Establishing best practices for structured NSQIP review

Aaron J. Cunningham, Brian Howell, Stephanie Polites, Sanjay Krishnaswami, Eryn Hughey, Susan Terry, Jenn Fox, Kenneth Azarow

Research output: Contribution to journalArticlepeer-review

6 Scopus citations


Introduction: We describe an institutional program (INR- Interval NSQIP Review), to augment NSQIP utility through structured, multidisciplinary review of surgical outcomes in order to create near ‘real-time’ adverse event (AE) monitoring and improve surgeon awareness. Methods: INR is a monthly meeting of quality analysts, surgeons and nursing leadership initiated to validate AE with NSQIP criteria, review data in real-time, and perform in-depth case analyses. Occurrence classification concerns were referred for national NSQIP review. Monthly reports were distributed to surgeons with AE rates and case-specific details. Results: Since implementation, 377/3,026 AE underwent in-depth review. Of those, 7 occurrences were referred for clarification by central NSQIP review. Overall 37 (1.2%) were not consistent with NSQIP-defined AE after INR. Time from occurrence to surgeon review decreased by 223 days (296 vs. 73 days, p = 0.006). Discussion: Structured monthly institutional review of AE prior to submission can create greater transparency and confidence of NSQIP data, reduce time from occurrence to surgeon recognition, and improve stakeholder understanding of AE definitions. This approach can be tailored to institutional needs and should be evaluated for downstream improvement in patient outcomes.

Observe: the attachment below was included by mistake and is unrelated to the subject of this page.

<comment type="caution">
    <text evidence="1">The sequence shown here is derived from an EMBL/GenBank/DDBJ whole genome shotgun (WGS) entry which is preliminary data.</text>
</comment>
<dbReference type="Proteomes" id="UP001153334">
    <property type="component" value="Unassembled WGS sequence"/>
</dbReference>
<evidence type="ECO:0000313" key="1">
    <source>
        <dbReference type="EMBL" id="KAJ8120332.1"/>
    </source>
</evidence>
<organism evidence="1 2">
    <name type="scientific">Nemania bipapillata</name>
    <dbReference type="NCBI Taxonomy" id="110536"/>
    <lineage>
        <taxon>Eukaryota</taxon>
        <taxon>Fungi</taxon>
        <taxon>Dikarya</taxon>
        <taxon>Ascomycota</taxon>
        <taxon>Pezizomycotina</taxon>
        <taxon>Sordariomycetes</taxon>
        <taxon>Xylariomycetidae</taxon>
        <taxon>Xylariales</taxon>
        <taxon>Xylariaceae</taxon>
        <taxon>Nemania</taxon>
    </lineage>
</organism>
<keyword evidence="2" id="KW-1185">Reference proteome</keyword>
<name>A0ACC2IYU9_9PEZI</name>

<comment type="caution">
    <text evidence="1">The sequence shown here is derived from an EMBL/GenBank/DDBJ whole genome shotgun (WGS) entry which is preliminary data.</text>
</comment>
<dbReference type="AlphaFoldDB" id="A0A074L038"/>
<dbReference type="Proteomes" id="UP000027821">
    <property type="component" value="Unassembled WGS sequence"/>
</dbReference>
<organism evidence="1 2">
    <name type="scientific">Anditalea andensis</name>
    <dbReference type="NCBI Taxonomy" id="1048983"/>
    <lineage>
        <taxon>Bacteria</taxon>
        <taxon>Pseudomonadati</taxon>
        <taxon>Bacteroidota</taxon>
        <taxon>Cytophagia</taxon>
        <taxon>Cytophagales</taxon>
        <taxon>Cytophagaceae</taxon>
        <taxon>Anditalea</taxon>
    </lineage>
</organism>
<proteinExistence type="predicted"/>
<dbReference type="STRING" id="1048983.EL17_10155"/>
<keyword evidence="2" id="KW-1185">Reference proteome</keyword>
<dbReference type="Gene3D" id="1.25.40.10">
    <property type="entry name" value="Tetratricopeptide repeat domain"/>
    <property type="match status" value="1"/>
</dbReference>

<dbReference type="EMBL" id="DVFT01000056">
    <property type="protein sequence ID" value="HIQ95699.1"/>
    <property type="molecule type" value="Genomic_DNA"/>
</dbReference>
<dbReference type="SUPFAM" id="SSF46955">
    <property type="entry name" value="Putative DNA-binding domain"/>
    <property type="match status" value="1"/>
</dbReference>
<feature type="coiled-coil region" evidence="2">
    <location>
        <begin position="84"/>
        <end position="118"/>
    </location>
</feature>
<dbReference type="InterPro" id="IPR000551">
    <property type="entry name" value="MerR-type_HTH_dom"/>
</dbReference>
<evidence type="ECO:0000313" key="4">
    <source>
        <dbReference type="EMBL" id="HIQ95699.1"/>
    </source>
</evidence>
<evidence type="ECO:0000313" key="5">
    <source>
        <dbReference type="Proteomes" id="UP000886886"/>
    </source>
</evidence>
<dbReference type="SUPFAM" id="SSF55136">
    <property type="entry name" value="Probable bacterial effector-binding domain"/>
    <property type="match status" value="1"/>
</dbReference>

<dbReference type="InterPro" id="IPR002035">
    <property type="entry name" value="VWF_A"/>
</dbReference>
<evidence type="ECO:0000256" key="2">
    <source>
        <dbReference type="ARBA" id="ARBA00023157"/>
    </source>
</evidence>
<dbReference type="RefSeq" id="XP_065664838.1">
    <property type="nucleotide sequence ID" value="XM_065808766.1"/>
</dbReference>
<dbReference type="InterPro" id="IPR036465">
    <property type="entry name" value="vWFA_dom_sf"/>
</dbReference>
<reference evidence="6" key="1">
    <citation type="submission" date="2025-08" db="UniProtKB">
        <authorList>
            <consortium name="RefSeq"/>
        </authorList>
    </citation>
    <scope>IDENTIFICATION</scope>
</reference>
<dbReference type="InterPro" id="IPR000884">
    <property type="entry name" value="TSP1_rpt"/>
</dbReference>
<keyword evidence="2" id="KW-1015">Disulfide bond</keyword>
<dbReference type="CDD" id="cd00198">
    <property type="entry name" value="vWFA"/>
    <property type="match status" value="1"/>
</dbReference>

Original languageEnglish (US)
Pages (from-to)865-868
Number of pages4
JournalAmerican journal of surgery
Issue number5
StatePublished - May 2020


  • Adverse events
  • Quality improvement

ASJC Scopus subject areas

  • Surgery


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